Remembering Jean Sue Libkind

Jean Sue Johnson Libkind. Photo by Robert Libkind.

Jean Sue Johnson Libkind. Photo by Robert Libkind.

In Memoriam, Jean Sue Johnson Libkind, former marketing manager of the University of Wisconsin Press

JEAN SUE JOHNSON LIBKIND, retired publishing executive and literary agent, died Oct. 17, 2015 at Penn Hospice at Rittenhouse, Philadelphia. Mrs. Libkind, 71, had resided in Philadelphia since 1984.

Mrs. Libkind, born in Racine, Wisconsin, operated a literary agency in Philadelphia, the Bookschlepper, representing university and academic publishers in the management of subsidiary rights. After graduation from Park High School in Racine, she earned a bachelor of arts degree in journalism in 1966 from the University of Wisconsin-Madison. She attended the university on a scholarship from Western Printing of Racine, the publishers of Golden Books, where her father was a staff artist. She also attended summer school at the University of Oslo, Norway. While at the University of Wisconsin, she was managing editor of the student newspaper, the Daily Cardinal. She also served as a board member of the Daily Cardinal Alumni Association.

Before starting her own agency, she was director of publishing operations for the Jewish Publication Society in Philadelphia, and before that worked as a marketing manager for the University of Pennsylvania Press, the University of Georgia Press, and the University of Wisconsin Press. She had also served as managing director of Worldwide Books in Ithaca, New York. Her professional affiliations included Women in Scholarly Publishing, of which she was a founding member, the Philadelphia Publishers Group, Women in Communications, and the Madison Press Club.

She was among the founders and later president of Friends of Eastern State Penitentiary Park, which improved the neglected property outside the walls of the historic prison in Philadelphia’s Fairmount neighborhood. While a resident of Madison, Wisconsin, she was president of seven after school day care centers. She was a member of the Unitarian-Universalist Fellowship of Athens, Georgia, and was until her recent illness active with the First Unitarian Church of Philadelphia, including its women’s book club.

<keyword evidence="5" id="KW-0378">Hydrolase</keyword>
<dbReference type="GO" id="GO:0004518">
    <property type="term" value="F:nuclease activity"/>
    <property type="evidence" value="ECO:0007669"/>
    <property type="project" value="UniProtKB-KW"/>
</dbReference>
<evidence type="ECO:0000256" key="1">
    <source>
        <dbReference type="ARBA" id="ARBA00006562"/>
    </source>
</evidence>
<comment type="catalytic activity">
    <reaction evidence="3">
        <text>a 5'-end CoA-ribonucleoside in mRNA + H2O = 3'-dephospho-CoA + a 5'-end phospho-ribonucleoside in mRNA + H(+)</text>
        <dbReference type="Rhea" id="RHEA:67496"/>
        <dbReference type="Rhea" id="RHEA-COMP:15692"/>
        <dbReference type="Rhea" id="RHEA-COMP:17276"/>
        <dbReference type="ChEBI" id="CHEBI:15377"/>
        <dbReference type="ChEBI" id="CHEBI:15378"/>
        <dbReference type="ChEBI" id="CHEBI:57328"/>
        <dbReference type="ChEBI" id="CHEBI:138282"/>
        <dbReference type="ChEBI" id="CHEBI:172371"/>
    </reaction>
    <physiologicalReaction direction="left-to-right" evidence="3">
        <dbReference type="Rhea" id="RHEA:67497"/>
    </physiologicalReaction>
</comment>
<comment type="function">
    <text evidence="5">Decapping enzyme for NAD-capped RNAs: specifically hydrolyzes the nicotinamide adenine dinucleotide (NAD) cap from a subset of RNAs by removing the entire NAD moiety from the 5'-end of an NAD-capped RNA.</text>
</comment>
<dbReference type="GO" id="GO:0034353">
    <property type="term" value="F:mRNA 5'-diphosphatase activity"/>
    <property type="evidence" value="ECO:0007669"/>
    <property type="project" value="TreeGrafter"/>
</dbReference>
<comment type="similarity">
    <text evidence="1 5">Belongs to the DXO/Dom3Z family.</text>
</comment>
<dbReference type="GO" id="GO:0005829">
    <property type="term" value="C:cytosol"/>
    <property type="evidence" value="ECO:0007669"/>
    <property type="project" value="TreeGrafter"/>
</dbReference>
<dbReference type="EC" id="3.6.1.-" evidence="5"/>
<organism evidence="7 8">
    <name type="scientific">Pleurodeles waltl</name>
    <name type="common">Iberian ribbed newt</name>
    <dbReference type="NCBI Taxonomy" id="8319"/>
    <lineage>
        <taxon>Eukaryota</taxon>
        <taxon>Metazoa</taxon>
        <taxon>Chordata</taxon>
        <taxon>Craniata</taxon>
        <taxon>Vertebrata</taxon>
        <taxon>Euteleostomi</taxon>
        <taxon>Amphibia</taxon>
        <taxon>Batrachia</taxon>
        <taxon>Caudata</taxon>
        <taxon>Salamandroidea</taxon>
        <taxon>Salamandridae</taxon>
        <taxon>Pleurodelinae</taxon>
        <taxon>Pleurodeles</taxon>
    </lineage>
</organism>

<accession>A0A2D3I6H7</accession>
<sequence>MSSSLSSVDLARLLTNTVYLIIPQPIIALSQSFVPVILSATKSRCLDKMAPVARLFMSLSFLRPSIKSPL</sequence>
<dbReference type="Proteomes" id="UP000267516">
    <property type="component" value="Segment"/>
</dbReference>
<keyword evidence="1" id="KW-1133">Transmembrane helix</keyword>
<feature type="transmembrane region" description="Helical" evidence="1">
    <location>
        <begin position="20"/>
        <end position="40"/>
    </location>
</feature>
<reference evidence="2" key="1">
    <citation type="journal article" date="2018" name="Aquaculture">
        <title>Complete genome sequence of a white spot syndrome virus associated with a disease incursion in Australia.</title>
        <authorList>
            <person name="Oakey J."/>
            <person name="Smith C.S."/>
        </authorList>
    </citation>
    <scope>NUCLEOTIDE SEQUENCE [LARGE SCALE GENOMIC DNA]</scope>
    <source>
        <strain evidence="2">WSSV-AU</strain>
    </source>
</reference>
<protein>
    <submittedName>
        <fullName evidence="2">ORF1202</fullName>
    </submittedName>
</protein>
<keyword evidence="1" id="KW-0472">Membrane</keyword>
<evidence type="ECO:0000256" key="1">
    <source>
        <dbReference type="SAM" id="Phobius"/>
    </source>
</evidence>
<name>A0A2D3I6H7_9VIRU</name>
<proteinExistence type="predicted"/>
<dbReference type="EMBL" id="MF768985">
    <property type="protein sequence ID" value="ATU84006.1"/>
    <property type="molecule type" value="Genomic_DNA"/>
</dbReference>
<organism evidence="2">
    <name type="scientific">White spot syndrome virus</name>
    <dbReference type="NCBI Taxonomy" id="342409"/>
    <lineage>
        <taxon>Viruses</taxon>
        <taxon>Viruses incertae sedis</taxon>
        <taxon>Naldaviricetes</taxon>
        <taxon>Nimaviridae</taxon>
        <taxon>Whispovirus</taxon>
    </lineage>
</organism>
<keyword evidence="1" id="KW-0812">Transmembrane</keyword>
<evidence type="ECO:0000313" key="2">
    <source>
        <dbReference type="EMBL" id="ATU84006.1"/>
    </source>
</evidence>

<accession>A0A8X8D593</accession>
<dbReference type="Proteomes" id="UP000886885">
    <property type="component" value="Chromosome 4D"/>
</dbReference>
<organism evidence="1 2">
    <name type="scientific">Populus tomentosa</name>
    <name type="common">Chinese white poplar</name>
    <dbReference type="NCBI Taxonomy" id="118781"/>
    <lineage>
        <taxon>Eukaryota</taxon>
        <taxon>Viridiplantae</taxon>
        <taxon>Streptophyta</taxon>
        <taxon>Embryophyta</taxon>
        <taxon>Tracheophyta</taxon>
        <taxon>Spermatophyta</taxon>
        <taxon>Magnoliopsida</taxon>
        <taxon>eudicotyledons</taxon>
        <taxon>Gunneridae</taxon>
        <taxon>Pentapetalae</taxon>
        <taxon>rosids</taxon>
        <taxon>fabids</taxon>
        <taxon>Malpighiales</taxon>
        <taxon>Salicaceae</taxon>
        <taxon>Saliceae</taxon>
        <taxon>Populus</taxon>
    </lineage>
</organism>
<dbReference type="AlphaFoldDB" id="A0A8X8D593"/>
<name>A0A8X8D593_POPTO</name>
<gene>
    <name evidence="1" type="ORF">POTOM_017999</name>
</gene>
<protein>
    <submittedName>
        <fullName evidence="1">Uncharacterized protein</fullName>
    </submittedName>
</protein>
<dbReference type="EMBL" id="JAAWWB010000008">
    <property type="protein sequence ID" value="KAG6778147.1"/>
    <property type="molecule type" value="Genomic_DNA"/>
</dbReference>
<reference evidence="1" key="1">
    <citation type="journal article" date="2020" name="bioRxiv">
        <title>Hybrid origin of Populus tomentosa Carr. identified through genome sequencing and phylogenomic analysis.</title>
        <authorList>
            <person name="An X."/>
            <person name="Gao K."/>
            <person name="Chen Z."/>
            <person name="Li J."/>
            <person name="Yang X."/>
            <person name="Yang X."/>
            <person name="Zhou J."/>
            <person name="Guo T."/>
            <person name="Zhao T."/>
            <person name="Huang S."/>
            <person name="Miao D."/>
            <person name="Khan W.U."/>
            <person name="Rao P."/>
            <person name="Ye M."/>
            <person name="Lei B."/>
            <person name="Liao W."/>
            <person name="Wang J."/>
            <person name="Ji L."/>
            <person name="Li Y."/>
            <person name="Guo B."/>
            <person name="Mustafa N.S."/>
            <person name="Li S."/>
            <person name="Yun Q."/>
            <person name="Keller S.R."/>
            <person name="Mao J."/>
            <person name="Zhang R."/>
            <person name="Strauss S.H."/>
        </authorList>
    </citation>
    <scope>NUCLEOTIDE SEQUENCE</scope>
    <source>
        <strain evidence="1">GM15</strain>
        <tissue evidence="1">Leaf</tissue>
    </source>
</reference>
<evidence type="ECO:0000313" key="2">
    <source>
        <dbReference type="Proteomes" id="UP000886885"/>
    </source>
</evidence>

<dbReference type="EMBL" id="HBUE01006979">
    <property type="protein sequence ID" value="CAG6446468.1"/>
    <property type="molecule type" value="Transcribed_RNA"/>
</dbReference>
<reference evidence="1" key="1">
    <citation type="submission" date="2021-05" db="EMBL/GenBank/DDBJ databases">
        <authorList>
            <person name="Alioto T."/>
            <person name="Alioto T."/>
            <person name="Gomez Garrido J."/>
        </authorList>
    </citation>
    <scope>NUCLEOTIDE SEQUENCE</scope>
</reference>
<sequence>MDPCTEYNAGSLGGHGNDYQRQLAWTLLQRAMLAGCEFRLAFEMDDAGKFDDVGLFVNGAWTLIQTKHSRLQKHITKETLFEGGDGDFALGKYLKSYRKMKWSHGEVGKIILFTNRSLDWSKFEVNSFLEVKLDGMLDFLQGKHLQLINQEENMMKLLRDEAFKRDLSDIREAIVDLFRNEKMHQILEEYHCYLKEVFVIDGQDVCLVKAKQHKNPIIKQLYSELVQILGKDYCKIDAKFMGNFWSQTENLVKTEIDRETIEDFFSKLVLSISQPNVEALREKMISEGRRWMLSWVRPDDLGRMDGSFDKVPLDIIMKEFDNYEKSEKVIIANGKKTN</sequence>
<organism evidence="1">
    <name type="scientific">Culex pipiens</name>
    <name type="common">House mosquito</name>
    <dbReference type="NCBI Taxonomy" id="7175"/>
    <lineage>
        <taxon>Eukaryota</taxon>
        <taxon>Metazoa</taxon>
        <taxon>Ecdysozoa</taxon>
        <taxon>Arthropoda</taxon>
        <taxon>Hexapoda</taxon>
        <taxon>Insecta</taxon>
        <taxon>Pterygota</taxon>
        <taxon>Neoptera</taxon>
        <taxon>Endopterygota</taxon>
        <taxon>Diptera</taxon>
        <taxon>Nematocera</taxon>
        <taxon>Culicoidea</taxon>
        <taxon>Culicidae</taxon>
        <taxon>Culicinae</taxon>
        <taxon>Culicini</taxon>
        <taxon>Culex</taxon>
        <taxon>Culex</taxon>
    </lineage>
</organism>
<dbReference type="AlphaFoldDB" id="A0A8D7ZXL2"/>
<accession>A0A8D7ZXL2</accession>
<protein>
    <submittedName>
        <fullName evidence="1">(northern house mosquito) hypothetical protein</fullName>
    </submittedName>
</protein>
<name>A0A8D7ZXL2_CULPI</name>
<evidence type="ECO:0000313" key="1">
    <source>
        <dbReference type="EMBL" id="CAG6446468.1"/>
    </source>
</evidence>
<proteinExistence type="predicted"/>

She was preceded in death by her son, Eric David Spradling; her father, John B. Johnson; her mother, Jean Barr Johnson; and step-mother, Loretta Richards Johnson. She is survived by her husband, Robert L. Libkind, as well as aunts and cousins in Wisconsin, Alaska and Norway.

In lieu of flowers donations may be made to the American Heart Association.

Jean Sue has asked that the following be sent to all her friends in the event of her death:

My apologia,

Like a bird on a wire, like a drunk in a midnight choir, I have tried in my way to be free. 

If I, if I’ve been unkind, I hope that you will just let it go by, and if I, if I have been untrue, I hope you know that it was not to you. 

I saw a man, a beggar leaning on his crutch. He said to me, “Why do you ask for so much?” There was a woman, a woman leaning in a door, She said “Why not, why not, why not ask for more?’

Like a bird on a wire, like a drunk in a midnight choir, I have tried in my way to be free.

— Leonard Cohen.

Here are some things you’ve heard me say; I call them “GienTsu-isms”—

  • It is not enough to survive. One must do it with a sense of style, a sense of grace and a sense of humor.
  • The mark of a civilization is how it treats its old, its young and its ill. We are barbarians.
  • “If you give a child a love of reading and teach him to read with ease, the child can learn anything.”
  • Romance doesn’t end in a marriage; the love evolves into something far deeper than mere romance with a bit of whimsy emerging every once in a while, just for fun.
  • It is not enough to practice what you preach; you must have the courage to preach what you practice.
  • It’s that damn “Y” chromosome: the leg of the Y gets caught in a man’s ear and he can’t hear what you’re saying.
  • There are twenty people in the world and everything else is done with smoke and mirrors.
  • The good news about the human race is that 99.9% of the people are doing the best they can; the bad news is that 99.9% of the people are doing the best they can.
  • A bird in the hand leaves a messy palm.
  • I earned every one of these wrinkles and gray white hairs.
  • I’m an old woman and I can do what I want.
  • The opinions of those who wish you well matter; the others can go to hell.
  • It is easier to ask for forgiveness than beg for permission.
  • Every time I see the light at the end of the tunnel, it’s some damn gnome with a lantern.
  • She’s got Bette Davis eyes; I’ve got Madelyn Albright’s hair.
  • Most policies are like fire hydrants. Everybody wants to leave his/her mark.
  • Subset: There is always a Chihuahua who thinks he is a Great Dane..
  • In case of an emergency, call an ambulance.
  • When the organic material impacts with the ventilating device, have a beer and remember the good times.

With love and affection—Jean Sue

  • Remember: No place is safe: Mrs. Elizabeth Anne Hewelett Hodges, 32, was asleep on the living room couch when a nine-pound meteor came through the roof of her Sulacauga, Alabama house, bounced off the radio and struck her hip (November 30, 1954). She was bruised; the radio did not survive.
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